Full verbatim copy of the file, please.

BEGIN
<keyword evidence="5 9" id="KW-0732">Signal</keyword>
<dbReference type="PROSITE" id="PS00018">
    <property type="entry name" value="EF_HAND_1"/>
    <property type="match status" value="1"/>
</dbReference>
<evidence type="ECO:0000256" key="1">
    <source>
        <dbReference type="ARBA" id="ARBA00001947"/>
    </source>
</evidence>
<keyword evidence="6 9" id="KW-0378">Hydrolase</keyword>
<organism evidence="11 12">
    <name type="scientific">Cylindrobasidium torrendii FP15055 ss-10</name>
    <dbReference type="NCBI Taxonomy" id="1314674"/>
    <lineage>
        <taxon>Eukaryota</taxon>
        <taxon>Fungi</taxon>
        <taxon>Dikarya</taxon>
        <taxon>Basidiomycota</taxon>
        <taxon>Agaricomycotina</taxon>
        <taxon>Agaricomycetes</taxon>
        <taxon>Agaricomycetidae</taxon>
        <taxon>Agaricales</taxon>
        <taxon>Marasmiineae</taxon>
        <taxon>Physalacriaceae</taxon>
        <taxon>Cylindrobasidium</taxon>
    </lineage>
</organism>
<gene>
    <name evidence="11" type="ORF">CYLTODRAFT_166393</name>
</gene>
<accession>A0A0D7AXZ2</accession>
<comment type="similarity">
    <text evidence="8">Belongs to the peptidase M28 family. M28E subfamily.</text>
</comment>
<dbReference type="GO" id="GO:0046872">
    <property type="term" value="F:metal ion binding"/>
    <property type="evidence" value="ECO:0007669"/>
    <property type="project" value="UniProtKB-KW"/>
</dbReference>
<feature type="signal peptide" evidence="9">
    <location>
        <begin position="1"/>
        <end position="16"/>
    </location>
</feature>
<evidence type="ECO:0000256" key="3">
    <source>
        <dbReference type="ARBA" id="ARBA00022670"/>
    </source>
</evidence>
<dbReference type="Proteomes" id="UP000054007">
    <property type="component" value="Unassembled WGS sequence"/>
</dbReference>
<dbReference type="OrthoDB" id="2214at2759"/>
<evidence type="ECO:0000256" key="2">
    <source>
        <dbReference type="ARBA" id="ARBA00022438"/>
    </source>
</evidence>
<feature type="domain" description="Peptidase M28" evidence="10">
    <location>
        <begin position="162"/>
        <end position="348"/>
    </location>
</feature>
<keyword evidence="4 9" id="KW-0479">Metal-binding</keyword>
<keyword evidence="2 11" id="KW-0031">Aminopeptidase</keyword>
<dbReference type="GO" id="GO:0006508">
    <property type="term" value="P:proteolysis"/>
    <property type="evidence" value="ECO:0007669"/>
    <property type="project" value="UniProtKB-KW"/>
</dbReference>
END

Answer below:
<keyword evidence="5 9" id="KW-0732">Signal</keyword>
<dbReference type="PROSITE" id="PS00018">
    <property type="entry name" value="EF_HAND_1"/>
    <property type="match status" value="1"/>
</dbReference>
<evidence type="ECO:0000256" key="1">
    <source>
        <dbReference type="ARBA" id="ARBA00001947"/>
    </source>
</evidence>
<keyword evidence="6 9" id="KW-0378">Hydrolase</keyword>
<organism evidence="11 12">
    <name type="scientific">Cylindrobasidium torrendii FP15055 ss-10</name>
    <dbReference type="NCBI Taxonomy" id="1314674"/>
    <lineage>
        <taxon>Eukaryota</taxon>
        <taxon>Fungi</taxon>
        <taxon>Dikarya</taxon>
        <taxon>Basidiomycota</taxon>
        <taxon>Agaricomycotina</taxon>
        <taxon>Agaricomycetes</taxon>
        <taxon>Agaricomycetidae</taxon>
        <taxon>Agaricales</taxon>
        <taxon>Marasmiineae</taxon>
        <taxon>Physalacriaceae</taxon>
        <taxon>Cylindrobasidium</taxon>
    </lineage>
</organism>
<gene>
    <name evidence="11" type="ORF">CYLTODRAFT_166393</name>
</gene>
<accession>A0A0D7AXZ2</accession>
<comment type="similarity">
    <text evidence="8">Belongs to the peptidase M28 family. M28E subfamily.</text>
</comment>
<dbReference type="GO" id="GO:0046872">
    <property type="term" value="F:metal ion binding"/>
    <property type="evidence" value="ECO:0007669"/>
    <property type="project" value="UniProtKB-KW"/>
</dbReference>
<feature type="signal peptide" evidence="9">
    <location>
        <begin position="1"/>
        <end position="16"/>
    </location>
</feature>
<evidence type="ECO:0000256" key="3">
    <source>
        <dbReference type="ARBA" id="ARBA00022670"/>
    </source>
</evidence>
<dbReference type="Proteomes" id="UP000054007">
    <property type="component" value="Unassembled WGS sequence"/>
</dbReference>
<dbReference type="OrthoDB" id="2214at2759"/>
<evidence type="ECO:0000256" key="2">
    <source>
        <dbReference type="ARBA" id="ARBA00022438"/>
    </source>
</evidence>
<feature type="domain" description="Peptidase M28" evidence="10">
    <location>
        <begin position="162"/>
        <end position="348"/>
    </location>
</feature>
<keyword evidence="4 9" id="KW-0479">Metal-binding</keyword>
<keyword evidence="2 11" id="KW-0031">Aminopeptidase</keyword>
<dbReference type="GO" id="GO:0006508">
    <property type="term" value="P:proteolysis"/>
    <property type="evidence" value="ECO:0007669"/>
    <property type="project" value="UniProtKB-KW"/>
</dbReference>